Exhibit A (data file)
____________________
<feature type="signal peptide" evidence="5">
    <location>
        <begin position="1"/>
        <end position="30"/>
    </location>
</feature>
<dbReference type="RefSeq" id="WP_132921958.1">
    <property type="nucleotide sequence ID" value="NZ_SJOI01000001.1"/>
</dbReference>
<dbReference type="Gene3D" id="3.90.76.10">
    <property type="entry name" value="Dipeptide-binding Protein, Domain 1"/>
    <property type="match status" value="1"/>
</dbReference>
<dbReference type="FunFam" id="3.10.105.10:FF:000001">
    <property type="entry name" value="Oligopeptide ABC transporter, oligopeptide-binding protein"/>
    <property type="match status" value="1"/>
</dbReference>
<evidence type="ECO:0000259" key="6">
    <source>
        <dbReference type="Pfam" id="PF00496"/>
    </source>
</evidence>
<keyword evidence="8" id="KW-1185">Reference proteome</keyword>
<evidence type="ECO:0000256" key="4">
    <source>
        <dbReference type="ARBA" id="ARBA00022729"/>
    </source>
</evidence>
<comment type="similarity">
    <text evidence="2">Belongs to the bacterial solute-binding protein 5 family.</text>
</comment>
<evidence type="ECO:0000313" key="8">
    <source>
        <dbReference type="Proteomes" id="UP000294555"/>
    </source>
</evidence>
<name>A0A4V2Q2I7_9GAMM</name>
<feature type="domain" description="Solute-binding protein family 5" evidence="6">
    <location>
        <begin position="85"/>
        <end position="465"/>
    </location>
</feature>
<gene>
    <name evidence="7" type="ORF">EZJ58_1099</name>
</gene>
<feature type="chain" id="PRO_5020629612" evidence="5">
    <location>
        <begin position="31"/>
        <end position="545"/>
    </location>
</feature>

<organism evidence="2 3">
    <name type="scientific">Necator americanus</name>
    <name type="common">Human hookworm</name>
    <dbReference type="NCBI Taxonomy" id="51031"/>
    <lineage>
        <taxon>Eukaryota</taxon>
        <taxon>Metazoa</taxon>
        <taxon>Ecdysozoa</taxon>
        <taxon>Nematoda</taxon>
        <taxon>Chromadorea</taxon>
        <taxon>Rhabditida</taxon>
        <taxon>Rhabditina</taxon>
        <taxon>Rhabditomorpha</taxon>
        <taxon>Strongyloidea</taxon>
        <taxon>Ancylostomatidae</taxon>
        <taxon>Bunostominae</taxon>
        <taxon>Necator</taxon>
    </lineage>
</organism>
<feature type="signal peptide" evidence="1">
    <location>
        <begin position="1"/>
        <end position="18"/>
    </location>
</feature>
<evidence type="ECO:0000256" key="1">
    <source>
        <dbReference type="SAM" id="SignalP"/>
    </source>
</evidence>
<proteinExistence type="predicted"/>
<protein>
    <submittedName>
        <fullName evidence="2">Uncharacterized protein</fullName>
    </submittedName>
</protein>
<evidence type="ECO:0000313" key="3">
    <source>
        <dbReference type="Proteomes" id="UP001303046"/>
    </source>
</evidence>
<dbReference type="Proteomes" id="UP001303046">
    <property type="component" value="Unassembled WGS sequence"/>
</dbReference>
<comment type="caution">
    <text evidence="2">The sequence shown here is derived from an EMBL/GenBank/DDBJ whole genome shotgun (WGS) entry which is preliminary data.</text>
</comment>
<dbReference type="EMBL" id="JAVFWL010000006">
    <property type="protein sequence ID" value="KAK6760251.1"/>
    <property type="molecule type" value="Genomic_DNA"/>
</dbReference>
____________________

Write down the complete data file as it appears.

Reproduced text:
<feature type="signal peptide" evidence="5">
    <location>
        <begin position="1"/>
        <end position="30"/>
    </location>
</feature>
<dbReference type="RefSeq" id="WP_132921958.1">
    <property type="nucleotide sequence ID" value="NZ_SJOI01000001.1"/>
</dbReference>
<dbReference type="Gene3D" id="3.90.76.10">
    <property type="entry name" value="Dipeptide-binding Protein, Domain 1"/>
    <property type="match status" value="1"/>
</dbReference>
<dbReference type="FunFam" id="3.10.105.10:FF:000001">
    <property type="entry name" value="Oligopeptide ABC transporter, oligopeptide-binding protein"/>
    <property type="match status" value="1"/>
</dbReference>
<evidence type="ECO:0000259" key="6">
    <source>
        <dbReference type="Pfam" id="PF00496"/>
    </source>
</evidence>
<keyword evidence="8" id="KW-1185">Reference proteome</keyword>
<evidence type="ECO:0000256" key="4">
    <source>
        <dbReference type="ARBA" id="ARBA00022729"/>
    </source>
</evidence>
<comment type="similarity">
    <text evidence="2">Belongs to the bacterial solute-binding protein 5 family.</text>
</comment>
<evidence type="ECO:0000313" key="8">
    <source>
        <dbReference type="Proteomes" id="UP000294555"/>
    </source>
</evidence>
<name>A0A4V2Q2I7_9GAMM</name>
<feature type="domain" description="Solute-binding protein family 5" evidence="6">
    <location>
        <begin position="85"/>
        <end position="465"/>
    </location>
</feature>
<gene>
    <name evidence="7" type="ORF">EZJ58_1099</name>
</gene>
<feature type="chain" id="PRO_5020629612" evidence="5">
    <location>
        <begin position="31"/>
        <end position="545"/>
    </location>
</feature>

<organism evidence="2 3">
    <name type="scientific">Necator americanus</name>
    <name type="common">Human hookworm</name>
    <dbReference type="NCBI Taxonomy" id="51031"/>
    <lineage>
        <taxon>Eukaryota</taxon>
        <taxon>Metazoa</taxon>
        <taxon>Ecdysozoa</taxon>
        <taxon>Nematoda</taxon>
        <taxon>Chromadorea</taxon>
        <taxon>Rhabditida</taxon>
        <taxon>Rhabditina</taxon>
        <taxon>Rhabditomorpha</taxon>
        <taxon>Strongyloidea</taxon>
        <taxon>Ancylostomatidae</taxon>
        <taxon>Bunostominae</taxon>
        <taxon>Necator</taxon>
    </lineage>
</organism>
<feature type="signal peptide" evidence="1">
    <location>
        <begin position="1"/>
        <end position="18"/>
    </location>
</feature>
<evidence type="ECO:0000256" key="1">
    <source>
        <dbReference type="SAM" id="SignalP"/>
    </source>
</evidence>
<proteinExistence type="predicted"/>
<protein>
    <submittedName>
        <fullName evidence="2">Uncharacterized protein</fullName>
    </submittedName>
</protein>
<evidence type="ECO:0000313" key="3">
    <source>
        <dbReference type="Proteomes" id="UP001303046"/>
    </source>
</evidence>
<dbReference type="Proteomes" id="UP001303046">
    <property type="component" value="Unassembled WGS sequence"/>
</dbReference>
<comment type="caution">
    <text evidence="2">The sequence shown here is derived from an EMBL/GenBank/DDBJ whole genome shotgun (WGS) entry which is preliminary data.</text>
</comment>
<dbReference type="EMBL" id="JAVFWL010000006">
    <property type="protein sequence ID" value="KAK6760251.1"/>
    <property type="molecule type" value="Genomic_DNA"/>
</dbReference>